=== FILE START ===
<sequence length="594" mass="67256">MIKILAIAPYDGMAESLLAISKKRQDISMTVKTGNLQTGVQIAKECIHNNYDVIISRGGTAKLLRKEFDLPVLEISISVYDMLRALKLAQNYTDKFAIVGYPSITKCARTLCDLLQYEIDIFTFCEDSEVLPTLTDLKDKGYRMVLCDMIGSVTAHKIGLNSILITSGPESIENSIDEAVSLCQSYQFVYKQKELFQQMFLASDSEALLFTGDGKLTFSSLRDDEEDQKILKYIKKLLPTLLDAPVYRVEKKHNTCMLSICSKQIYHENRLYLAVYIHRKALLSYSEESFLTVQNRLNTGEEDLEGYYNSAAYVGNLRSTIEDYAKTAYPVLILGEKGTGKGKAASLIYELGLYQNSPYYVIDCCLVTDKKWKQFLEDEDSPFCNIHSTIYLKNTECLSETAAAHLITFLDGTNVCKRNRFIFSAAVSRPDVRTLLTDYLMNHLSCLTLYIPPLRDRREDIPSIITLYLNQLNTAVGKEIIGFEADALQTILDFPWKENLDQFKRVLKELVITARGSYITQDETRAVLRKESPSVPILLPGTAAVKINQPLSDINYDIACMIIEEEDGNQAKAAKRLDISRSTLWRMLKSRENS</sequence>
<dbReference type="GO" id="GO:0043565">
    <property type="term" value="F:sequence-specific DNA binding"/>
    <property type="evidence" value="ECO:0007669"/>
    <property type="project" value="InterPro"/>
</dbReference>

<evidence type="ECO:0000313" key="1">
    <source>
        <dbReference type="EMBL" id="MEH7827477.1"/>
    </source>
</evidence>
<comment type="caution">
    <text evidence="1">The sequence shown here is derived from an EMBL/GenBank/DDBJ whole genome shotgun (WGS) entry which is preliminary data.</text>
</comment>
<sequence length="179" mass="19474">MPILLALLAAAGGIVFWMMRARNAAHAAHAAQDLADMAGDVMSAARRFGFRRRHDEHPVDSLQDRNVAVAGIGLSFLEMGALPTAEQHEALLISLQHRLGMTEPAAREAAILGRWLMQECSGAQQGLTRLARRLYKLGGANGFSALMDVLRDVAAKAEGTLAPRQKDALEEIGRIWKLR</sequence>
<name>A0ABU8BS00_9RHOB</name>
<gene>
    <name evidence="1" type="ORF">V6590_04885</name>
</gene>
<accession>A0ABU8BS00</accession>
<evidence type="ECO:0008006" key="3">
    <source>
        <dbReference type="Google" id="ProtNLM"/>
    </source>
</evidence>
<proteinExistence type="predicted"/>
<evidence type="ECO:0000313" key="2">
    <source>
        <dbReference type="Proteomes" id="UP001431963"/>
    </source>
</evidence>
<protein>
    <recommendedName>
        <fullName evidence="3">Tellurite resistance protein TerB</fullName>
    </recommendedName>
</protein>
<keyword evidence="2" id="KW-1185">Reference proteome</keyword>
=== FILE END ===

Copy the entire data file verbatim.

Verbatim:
<sequence length="594" mass="67256">MIKILAIAPYDGMAESLLAISKKRQDISMTVKTGNLQTGVQIAKECIHNNYDVIISRGGTAKLLRKEFDLPVLEISISVYDMLRALKLAQNYTDKFAIVGYPSITKCARTLCDLLQYEIDIFTFCEDSEVLPTLTDLKDKGYRMVLCDMIGSVTAHKIGLNSILITSGPESIENSIDEAVSLCQSYQFVYKQKELFQQMFLASDSEALLFTGDGKLTFSSLRDDEEDQKILKYIKKLLPTLLDAPVYRVEKKHNTCMLSICSKQIYHENRLYLAVYIHRKALLSYSEESFLTVQNRLNTGEEDLEGYYNSAAYVGNLRSTIEDYAKTAYPVLILGEKGTGKGKAASLIYELGLYQNSPYYVIDCCLVTDKKWKQFLEDEDSPFCNIHSTIYLKNTECLSETAAAHLITFLDGTNVCKRNRFIFSAAVSRPDVRTLLTDYLMNHLSCLTLYIPPLRDRREDIPSIITLYLNQLNTAVGKEIIGFEADALQTILDFPWKENLDQFKRVLKELVITARGSYITQDETRAVLRKESPSVPILLPGTAAVKINQPLSDINYDIACMIIEEEDGNQAKAAKRLDISRSTLWRMLKSRENS</sequence>
<dbReference type="GO" id="GO:0043565">
    <property type="term" value="F:sequence-specific DNA binding"/>
    <property type="evidence" value="ECO:0007669"/>
    <property type="project" value="InterPro"/>
</dbReference>

<evidence type="ECO:0000313" key="1">
    <source>
        <dbReference type="EMBL" id="MEH7827477.1"/>
    </source>
</evidence>
<comment type="caution">
    <text evidence="1">The sequence shown here is derived from an EMBL/GenBank/DDBJ whole genome shotgun (WGS) entry which is preliminary data.</text>
</comment>
<sequence length="179" mass="19474">MPILLALLAAAGGIVFWMMRARNAAHAAHAAQDLADMAGDVMSAARRFGFRRRHDEHPVDSLQDRNVAVAGIGLSFLEMGALPTAEQHEALLISLQHRLGMTEPAAREAAILGRWLMQECSGAQQGLTRLARRLYKLGGANGFSALMDVLRDVAAKAEGTLAPRQKDALEEIGRIWKLR</sequence>
<name>A0ABU8BS00_9RHOB</name>
<gene>
    <name evidence="1" type="ORF">V6590_04885</name>
</gene>
<accession>A0ABU8BS00</accession>
<evidence type="ECO:0008006" key="3">
    <source>
        <dbReference type="Google" id="ProtNLM"/>
    </source>
</evidence>
<proteinExistence type="predicted"/>
<evidence type="ECO:0000313" key="2">
    <source>
        <dbReference type="Proteomes" id="UP001431963"/>
    </source>
</evidence>
<protein>
    <recommendedName>
        <fullName evidence="3">Tellurite resistance protein TerB</fullName>
    </recommendedName>
</protein>
<keyword evidence="2" id="KW-1185">Reference proteome</keyword>